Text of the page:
As a teenager, Chuck Bower spent countless hours in his dad’s boat shop where Privateer Boats were made, but one boat is burned into his memory unlike any other. Today – 35 years later – the boat Chuck remembers is still in operation as Sea Tow’s maiden vessel – Sea Tow I.
While recently looking through some old files and photos, Chuck stumbled across some items that belonged to his dad, Horace Dewitt Bower, vice president of Privateer Boat Company. The rare find of his dad’s memorabilia prompted Chuck to contact Sea Tow about that distinctive yellow boat he recalls his dad working on and ask if they might have any photographs – that is, if they even remember the vessel.
“We not only remembered it, but Sea Tow I is still in service today at our Eastern Long Island franchise,” said Georgia Frohnhoefer, the wife of Captain Joe Frohnhoefer who founded Sea Tow Services in 1983. “I remember the first time I rode on that tow boat; it was the start of something big.”
Chuck was very surprised to find out that Sea Tow I was still in service and noted that he had a similar feeling about that special Privateer boat his dad worked on in their shop in Chocowinity, N.C.
“I felt like Privateer had hit the big-time when they started building boats for Sea Tow,” recalled Chuck, who was a teenager when Privateer started work on Sea Tow I. “My dad’s company was building something that was a commercial, purpose-built boat – like what the U.S. Coast Guard uses. I do remember thinking the enhancements they did to the design were strange, but it worked. At Privateer, they basically said, ‘Whatever the customer wants, we will make it happen.’”
Horace later went on to work with Hatteras Yachts and Grady White, learning the ins and outs of the trade and honing his skills.
“I feel so fortunate to have been part of a family with strong connections in the boating industry,” Chuck said. “My dad saw and learned so much and brought that to Privateer. He maintained friendships with some of the engineers at Grady (White), and one of those friendships is why I got to see Sea Tow’s first boat being built.”
While working at Grady White, Horace became friends with a man named Norman Wilkerson – better known as Warren Wilkerson – another name synonymous with North Carolina’s boating industry. Warren was the founder of Privateer Boat Company and recruited Horace to join him in 1977.
“(Horace) loved to design stuff,” Warren said. “He was a real craftsman in my mind and very good at what he did. I was proud to have him on at Privateer as my partner. He is actually the one who designed that Sea Tow I boat. His son should be proud.”
About 125 miles north of Privateer’s base of operations in North Carolina, commercial fishermen in the Chesapeake Bay started to hear of the way Privateer Boats were being made.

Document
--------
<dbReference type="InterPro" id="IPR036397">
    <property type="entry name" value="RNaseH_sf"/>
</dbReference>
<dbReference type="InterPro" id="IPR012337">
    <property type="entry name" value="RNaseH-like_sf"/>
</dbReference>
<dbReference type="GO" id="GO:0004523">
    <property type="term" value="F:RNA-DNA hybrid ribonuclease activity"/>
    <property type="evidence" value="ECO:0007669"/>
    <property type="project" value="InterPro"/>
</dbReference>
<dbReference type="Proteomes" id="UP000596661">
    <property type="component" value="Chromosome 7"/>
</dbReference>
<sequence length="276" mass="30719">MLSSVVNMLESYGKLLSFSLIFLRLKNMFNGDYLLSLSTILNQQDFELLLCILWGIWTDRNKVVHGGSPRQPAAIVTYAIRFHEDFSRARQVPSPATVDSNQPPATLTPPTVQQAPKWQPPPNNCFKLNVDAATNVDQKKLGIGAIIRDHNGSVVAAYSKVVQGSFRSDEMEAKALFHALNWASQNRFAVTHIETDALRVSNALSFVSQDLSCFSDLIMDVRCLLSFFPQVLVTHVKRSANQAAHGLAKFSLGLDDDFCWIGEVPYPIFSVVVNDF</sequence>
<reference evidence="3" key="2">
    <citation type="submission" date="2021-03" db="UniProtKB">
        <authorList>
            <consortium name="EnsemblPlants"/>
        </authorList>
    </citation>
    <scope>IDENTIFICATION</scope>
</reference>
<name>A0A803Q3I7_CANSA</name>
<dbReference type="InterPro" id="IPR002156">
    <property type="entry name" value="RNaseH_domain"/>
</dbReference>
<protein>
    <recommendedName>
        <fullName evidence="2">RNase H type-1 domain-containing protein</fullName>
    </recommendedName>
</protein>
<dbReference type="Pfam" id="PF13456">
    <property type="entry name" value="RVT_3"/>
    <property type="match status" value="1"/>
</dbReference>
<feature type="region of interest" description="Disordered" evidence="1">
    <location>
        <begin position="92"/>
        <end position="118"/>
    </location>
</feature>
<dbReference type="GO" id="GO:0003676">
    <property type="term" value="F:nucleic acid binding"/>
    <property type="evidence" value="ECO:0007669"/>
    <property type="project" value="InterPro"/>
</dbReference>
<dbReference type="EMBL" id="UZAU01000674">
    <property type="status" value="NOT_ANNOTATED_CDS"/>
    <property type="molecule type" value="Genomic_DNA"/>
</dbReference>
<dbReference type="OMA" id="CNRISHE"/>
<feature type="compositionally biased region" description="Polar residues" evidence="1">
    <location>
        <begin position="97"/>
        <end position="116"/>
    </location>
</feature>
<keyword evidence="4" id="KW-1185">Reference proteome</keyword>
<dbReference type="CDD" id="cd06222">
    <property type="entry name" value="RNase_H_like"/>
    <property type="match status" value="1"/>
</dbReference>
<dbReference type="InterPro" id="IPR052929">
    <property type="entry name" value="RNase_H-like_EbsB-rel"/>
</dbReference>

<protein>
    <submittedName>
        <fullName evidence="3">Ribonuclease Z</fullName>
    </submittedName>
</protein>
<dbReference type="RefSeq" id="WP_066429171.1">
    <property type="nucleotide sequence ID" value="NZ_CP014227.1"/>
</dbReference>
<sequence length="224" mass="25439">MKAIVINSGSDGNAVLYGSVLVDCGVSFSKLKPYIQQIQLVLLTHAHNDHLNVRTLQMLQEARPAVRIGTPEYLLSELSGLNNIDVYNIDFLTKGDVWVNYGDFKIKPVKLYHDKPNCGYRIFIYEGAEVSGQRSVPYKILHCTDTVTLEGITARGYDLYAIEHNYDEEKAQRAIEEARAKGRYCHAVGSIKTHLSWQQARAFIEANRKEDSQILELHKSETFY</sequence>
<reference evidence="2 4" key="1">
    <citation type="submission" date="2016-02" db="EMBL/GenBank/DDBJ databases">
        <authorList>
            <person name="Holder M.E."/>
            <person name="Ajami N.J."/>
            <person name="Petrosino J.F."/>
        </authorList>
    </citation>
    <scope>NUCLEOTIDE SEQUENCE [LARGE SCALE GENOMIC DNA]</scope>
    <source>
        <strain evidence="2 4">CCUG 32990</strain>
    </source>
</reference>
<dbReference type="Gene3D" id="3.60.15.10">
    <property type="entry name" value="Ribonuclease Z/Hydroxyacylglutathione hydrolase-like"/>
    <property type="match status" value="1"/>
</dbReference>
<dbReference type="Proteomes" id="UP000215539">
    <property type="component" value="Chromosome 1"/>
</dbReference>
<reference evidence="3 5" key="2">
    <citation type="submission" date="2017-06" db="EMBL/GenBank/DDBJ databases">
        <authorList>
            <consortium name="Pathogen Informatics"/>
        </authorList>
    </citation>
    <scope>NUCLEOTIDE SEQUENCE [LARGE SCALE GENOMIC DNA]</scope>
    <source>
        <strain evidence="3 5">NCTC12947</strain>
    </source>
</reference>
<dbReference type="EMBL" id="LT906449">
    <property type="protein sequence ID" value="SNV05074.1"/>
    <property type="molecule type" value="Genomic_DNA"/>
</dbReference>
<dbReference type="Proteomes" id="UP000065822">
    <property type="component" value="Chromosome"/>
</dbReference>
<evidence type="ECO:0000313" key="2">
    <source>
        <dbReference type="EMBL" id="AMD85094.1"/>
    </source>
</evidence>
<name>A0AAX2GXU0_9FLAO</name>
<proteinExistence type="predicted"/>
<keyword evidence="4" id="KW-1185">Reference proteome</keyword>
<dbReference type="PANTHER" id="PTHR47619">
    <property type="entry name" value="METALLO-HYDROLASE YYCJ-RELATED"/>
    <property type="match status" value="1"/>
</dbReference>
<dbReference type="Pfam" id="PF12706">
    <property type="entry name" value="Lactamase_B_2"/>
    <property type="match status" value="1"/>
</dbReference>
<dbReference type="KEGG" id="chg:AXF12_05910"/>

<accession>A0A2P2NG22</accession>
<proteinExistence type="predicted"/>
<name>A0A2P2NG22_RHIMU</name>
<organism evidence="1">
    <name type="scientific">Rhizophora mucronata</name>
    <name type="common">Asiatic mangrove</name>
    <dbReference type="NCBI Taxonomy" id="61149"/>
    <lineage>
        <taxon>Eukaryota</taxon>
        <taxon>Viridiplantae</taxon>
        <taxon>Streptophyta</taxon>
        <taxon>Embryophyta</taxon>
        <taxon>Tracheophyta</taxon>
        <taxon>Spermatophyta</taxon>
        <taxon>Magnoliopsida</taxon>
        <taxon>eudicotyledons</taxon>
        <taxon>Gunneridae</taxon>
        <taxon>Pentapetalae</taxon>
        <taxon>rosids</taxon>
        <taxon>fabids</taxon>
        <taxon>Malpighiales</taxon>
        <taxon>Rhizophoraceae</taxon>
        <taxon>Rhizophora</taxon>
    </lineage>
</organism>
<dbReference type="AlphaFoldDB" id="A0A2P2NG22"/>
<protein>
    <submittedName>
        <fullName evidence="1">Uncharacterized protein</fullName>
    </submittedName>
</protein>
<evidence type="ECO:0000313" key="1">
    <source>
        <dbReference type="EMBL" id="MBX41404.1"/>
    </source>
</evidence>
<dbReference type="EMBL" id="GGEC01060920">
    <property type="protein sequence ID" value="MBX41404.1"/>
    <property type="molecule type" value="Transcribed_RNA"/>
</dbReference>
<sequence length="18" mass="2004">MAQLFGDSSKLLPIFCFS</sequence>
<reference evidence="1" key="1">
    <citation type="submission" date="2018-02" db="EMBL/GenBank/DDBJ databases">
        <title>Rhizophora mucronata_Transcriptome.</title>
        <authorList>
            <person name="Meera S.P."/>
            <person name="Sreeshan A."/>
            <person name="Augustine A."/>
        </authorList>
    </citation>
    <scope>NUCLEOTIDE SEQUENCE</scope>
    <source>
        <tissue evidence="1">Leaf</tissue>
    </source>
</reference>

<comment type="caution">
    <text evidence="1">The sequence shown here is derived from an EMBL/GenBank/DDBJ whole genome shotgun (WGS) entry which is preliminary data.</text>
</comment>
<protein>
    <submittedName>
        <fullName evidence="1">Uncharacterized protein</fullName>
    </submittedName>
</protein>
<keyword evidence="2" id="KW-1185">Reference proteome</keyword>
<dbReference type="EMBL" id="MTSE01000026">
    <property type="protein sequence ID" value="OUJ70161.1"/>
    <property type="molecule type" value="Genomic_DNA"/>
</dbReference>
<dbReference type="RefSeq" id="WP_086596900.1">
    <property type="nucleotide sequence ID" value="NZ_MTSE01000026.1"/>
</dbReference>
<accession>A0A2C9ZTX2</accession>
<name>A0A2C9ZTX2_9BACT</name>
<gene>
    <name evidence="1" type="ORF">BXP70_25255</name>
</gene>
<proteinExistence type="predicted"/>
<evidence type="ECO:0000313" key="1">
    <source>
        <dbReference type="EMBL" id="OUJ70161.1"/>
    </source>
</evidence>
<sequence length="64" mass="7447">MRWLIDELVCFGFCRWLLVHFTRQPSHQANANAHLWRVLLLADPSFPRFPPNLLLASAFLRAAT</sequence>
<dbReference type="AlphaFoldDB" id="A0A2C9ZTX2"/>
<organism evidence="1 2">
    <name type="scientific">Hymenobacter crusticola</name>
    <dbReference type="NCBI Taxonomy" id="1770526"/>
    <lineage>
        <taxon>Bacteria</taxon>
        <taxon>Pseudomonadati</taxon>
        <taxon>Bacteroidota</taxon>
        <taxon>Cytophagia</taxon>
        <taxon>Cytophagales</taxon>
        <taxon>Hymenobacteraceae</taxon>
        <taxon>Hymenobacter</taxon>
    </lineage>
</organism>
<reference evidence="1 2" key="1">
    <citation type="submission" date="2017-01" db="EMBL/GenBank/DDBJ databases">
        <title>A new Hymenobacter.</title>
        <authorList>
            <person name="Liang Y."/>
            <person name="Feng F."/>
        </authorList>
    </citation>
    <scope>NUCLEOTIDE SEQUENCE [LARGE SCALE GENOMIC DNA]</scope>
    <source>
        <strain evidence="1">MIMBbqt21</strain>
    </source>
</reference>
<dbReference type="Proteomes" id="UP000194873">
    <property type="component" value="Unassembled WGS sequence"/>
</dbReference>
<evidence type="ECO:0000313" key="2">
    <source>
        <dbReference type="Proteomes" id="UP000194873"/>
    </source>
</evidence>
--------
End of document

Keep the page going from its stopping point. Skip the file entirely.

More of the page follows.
Some of the early boats were designed so the aft was open to allow space for workers in the stern. This worked perfectly for commercial fishermen and the company began purposely designing boats with larger aft decks.
It wasn’t long before word of Privateer’s design spread further north to Long Island, N.Y. The connection of Privateer to Sea Tow came through Bill Lieblein, who owned a boat dealership on Long Island’s North Fork called Port of Egypt; he still owns it today. Bill was a friend of Sea Tow’s founder, Captain Joe Frohnhoefer, and through some conversations about the unique features and construction of Privateer Boats, Sea Tow I was born. The year was 1983, and Sea Tow I was the first in a long line of Privateer Boats that started the Sea Tow fleet.
Today, Sea Tow I is still in service under the leadership of Capt.Bill Barker, owner of Sea Tow Eastern Long Island. As a native “East Ender,” Bill has been fortunate, not only to be the owner of the first Sea Tow franchise, but also the owner and custodian of the original Sea Tow service boat.
“I started riding that boat at the age of 10 and have so many memories,” said Captain Joseph Frohnhoefer, Captain Joe’s son and CEO of Sea Tow. “Privateer made a solid boat for us; in fact, they made several. It had a shallow draft that would allow us to get into some complicated spots to help members.”
Captain Joseph recalls that the boat wasn’t the smoothest ride, but it always got them home, no matter the conditions.
“We have been out in some rough seas on Sea Tow I,” he added. “One day, we blew out the windshield when we dropped down the backside of a large swell and crashed in the trough of the wave. The glass from the windshield cut my dad’s arms and chest, but despite it all, we made it to our customer in need and back home.”
According to Captain Joseph, the company’s first boat has established a legacy that still lives on today. Along with photos of the boat in Sea Tow’s headquarters on Long Island, the boat’s original 6×6 wooden tow post is in the lobby as a treasured piece of memorabilia to remember the company’s roots.
Like so many in the marine and boating industry, legacy is the way of life. From Chuck’s email to Sea Tow, to a reconnection with so many that helped create the cornerstone for a company that today helps thousands of individuals every year. This legacy lives on and will continue for decades to come.
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